Lack of interest can also impact program offerings. Sarah W., ’20, put the Voice and Vision College Tour Interim as the first choice on her Interim form. Because she assumed she was going to be on that trip, Sarah didn’t put much thought her other choices, and she wasn’t the only junior to do so. The Voice and Vision College Tour Interim in past years has been a popular and standard choice for juniors. However, for the 2018-2019 school year, it was canceled due to a lack of interest. “Now that the trip is canceled, I don’t know when I will get another opportunity to look at colleges.” The choices of college visits on the Voice and Vision Interim contributed to students’ lack of interest. “I think that if Westridge considered the students’ interests of locations, they would have more people sign up for the college trip, and we wouldn’t have had this issue in the first place,” the junior said. Even though Sarah took the college tour Interim for granted, she is just one junior among multiple left in a lurch by its cancellation who believes Interim could stand to change.
Phia H., ’20, chose the college tour Interim in large part due to her parents’ wishes. “[My parents] both work, and so they don't have time to take me on a lot of college tour. They were relying on this trip,” explained Phia. As a result of the canceled college tour Interim, Phia might not tour her schools of choice.
Seniority within Westridge restricts some students from the trip they want, further adding to the inequity of the program. Student seniority gives students priority of choice even if they’re more financially able and less interested. Amelia H. and Molly M. are both freshmen about to experience their first Upper School Interim, and affluence isn’t the only axis on which they believe Interim inequity spins. Molly believes that freshmen should be able to take trips out of the country. “It’s not fair for freshmen,” agreed her classmate Amelia. Regardless of your opinion on senior Interim privilege, Molly raises an interesting point: “All the trips offered for freshmen were in LA, and you could do them on your own for cheaper.” Zellie is aware that “mostly seniors and juniors go on the big expensive trips,” but she thinks that Westridge should “focus on better local trips so that underclassmen and people who don't have as much money can feel happy about whatever Interim they get put in.”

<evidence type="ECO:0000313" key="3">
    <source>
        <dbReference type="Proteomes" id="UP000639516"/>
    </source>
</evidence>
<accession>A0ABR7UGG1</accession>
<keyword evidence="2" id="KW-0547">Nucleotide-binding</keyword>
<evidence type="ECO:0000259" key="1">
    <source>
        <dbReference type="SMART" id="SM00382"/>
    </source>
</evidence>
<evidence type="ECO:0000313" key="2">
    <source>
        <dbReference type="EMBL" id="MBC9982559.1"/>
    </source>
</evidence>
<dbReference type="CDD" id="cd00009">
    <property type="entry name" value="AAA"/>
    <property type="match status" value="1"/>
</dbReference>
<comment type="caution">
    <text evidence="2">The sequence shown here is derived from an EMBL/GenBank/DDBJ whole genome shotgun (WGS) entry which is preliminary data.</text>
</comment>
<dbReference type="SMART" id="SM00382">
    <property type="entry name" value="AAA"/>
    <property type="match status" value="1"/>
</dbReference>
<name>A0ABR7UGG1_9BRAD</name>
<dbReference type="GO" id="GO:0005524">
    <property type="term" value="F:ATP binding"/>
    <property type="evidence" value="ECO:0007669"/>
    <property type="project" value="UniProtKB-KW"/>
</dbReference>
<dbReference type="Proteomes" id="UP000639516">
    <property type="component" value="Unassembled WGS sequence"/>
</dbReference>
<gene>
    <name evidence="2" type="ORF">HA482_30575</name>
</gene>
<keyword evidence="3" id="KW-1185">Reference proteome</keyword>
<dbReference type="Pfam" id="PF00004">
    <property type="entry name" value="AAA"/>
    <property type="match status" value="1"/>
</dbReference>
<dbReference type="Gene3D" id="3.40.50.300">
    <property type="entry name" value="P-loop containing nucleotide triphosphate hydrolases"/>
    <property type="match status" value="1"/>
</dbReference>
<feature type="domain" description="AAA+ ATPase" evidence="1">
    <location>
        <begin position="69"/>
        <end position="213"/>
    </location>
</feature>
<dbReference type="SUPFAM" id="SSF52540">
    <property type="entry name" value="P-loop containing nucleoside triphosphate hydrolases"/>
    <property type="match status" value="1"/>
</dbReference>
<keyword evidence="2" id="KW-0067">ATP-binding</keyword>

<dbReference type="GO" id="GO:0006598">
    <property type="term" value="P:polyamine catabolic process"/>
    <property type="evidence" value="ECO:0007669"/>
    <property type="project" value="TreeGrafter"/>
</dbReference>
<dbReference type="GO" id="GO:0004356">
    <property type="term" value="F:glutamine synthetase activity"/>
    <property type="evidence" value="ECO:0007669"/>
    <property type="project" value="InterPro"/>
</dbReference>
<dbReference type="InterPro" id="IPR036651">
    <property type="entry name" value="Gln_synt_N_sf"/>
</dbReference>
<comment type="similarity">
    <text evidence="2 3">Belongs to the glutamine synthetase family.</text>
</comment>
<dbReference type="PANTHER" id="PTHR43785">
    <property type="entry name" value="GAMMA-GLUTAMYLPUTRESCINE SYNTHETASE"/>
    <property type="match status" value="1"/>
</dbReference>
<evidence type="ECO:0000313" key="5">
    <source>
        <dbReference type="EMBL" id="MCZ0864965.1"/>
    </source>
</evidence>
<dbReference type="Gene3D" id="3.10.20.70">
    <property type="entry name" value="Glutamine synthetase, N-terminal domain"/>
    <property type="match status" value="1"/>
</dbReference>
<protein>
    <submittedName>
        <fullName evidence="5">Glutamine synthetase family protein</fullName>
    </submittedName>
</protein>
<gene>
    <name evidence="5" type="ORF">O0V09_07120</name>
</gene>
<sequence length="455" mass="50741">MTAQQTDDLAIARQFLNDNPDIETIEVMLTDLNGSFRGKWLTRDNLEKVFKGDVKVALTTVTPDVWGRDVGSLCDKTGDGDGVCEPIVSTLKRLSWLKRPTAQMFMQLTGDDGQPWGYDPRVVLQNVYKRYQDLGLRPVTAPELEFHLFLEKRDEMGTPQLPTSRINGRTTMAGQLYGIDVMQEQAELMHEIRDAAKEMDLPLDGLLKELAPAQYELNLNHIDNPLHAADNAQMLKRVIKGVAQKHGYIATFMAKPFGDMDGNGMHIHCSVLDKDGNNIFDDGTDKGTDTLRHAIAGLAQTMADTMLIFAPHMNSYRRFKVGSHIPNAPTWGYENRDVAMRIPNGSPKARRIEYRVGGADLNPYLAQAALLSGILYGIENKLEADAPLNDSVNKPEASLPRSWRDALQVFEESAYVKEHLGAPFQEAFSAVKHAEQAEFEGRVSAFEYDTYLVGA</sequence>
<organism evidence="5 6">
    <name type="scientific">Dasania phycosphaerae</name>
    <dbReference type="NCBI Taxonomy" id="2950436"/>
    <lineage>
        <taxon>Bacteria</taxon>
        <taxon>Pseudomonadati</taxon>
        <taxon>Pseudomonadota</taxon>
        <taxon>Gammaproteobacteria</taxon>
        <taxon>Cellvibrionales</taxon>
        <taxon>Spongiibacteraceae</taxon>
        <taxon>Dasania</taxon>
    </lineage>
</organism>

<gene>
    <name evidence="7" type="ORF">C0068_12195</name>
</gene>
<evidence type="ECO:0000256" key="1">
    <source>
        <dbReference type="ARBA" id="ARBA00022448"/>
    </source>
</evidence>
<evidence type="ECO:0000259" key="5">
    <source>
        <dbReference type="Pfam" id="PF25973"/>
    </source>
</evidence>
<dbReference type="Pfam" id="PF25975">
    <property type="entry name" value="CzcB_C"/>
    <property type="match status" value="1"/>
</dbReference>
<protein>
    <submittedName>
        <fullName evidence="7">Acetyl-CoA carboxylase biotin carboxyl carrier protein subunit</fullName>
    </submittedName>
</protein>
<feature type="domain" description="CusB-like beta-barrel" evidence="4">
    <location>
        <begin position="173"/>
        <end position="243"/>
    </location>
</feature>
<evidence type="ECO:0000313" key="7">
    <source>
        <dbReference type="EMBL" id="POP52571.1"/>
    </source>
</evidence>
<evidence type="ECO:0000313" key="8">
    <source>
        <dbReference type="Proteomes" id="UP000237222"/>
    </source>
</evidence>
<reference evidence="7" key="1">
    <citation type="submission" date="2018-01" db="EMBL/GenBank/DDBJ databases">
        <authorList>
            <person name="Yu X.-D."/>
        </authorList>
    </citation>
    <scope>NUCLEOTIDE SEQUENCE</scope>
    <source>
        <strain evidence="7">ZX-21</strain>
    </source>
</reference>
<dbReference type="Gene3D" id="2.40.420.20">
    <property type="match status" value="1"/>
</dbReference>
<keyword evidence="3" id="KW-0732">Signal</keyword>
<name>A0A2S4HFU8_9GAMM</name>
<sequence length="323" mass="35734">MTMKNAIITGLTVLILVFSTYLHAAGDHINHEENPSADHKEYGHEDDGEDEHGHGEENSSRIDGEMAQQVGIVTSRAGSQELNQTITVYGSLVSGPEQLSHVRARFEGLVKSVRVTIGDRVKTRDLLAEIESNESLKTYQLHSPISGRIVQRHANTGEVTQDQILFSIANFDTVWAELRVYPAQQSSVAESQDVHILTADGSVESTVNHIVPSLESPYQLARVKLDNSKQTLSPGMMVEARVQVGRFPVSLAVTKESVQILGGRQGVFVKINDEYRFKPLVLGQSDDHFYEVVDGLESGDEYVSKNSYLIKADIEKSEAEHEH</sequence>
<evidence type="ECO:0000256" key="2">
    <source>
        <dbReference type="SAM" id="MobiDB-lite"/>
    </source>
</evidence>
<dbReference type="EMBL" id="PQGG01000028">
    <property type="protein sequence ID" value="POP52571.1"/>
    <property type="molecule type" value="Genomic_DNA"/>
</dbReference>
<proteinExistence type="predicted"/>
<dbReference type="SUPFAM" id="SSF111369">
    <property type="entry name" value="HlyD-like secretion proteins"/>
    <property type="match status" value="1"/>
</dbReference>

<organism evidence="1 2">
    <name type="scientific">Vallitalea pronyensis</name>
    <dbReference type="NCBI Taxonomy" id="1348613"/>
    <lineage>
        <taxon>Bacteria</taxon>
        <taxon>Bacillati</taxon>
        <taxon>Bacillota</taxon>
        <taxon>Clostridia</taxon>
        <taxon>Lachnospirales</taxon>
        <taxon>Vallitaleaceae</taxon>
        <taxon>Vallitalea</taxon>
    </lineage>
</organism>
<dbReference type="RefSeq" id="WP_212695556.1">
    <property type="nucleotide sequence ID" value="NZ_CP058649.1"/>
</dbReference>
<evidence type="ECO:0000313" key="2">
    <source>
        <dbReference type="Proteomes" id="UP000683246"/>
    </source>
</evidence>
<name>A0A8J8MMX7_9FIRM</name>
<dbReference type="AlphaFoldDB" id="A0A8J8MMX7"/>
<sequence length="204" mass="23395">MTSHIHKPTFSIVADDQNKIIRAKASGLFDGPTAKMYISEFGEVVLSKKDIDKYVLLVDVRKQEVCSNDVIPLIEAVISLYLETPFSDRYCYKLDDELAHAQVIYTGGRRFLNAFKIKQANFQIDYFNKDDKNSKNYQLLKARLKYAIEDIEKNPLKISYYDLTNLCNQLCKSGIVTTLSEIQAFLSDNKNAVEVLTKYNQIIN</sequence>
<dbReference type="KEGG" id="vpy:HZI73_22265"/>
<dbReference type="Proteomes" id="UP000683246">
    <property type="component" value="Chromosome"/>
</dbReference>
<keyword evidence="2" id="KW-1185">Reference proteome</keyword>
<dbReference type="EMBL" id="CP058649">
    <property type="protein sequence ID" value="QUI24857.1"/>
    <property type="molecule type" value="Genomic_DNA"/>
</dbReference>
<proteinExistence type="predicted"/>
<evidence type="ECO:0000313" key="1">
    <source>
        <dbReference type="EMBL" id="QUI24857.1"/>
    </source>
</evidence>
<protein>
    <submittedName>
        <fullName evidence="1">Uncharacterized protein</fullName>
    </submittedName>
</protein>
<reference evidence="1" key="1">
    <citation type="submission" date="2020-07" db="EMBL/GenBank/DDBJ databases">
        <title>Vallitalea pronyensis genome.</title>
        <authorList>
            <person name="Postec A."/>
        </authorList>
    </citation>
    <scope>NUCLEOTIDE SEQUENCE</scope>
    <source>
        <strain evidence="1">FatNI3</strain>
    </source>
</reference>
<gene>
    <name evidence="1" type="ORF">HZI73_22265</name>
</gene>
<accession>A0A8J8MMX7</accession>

On one hand, the prioritization of older Upper School students in Interim trip assignments seems to make sense; they have fewer opportunities to take the trip they want, and they are presumably more responsible young adults, suitable for international or challenging trips. However, some students object to the current system, as freshmen’s options for Interim are somewhat limited even if they are financially able to pay.
Bonnie Pais Martinez, Dean of Upper School, believes that the Interim program is not perfect but still a great learning experience. “I've watched Interim Week for 18 years, and I do know that the school tries to make it fair. The objective is to have many different types of experiences, whether it be theater, visual arts, or have a service component.” Martinez says that in past years, there were more options for free trips, but these past two years have only had one free trip. “[Westridge] will usually have tutoring in public schools [as a free option for Interim.] But the second year in a row, it's fallen that [the public school students] have vacation at that time.”
Many Westridge students felt that even if free or lower-cost international or similarly extravagant trips were impossible, more attractive, cost-efficient options were needed to support educational equity. Even students of financial means acknowledged the strain Interim puts on lower-income families and the socioeconomic divide it reinforces—in direct opposition to Interim’s goals of “experiential learning” and building community by “giving [students] a common experience” as stated by Baldwin.
Interim Week is an out-of-the-classroom educational opportunity for Westridge students, whether that is in Los Angeles, another state, or another country. Although Interim raises questions of equity, in cost, choice, and access, the Interim program is a hallmark of Westridge’s Upper School program, and finding better ways to give more students equitable access to trips without being excluded by the cost or frowning in disappointment at the program choices or lack thereof will only increase its educational value and purpose. Interim may have some problems with equity and fairness, but many like Corina D. ’21 still agree that even with those concerns, “it does offer a really good opportunity for travel.”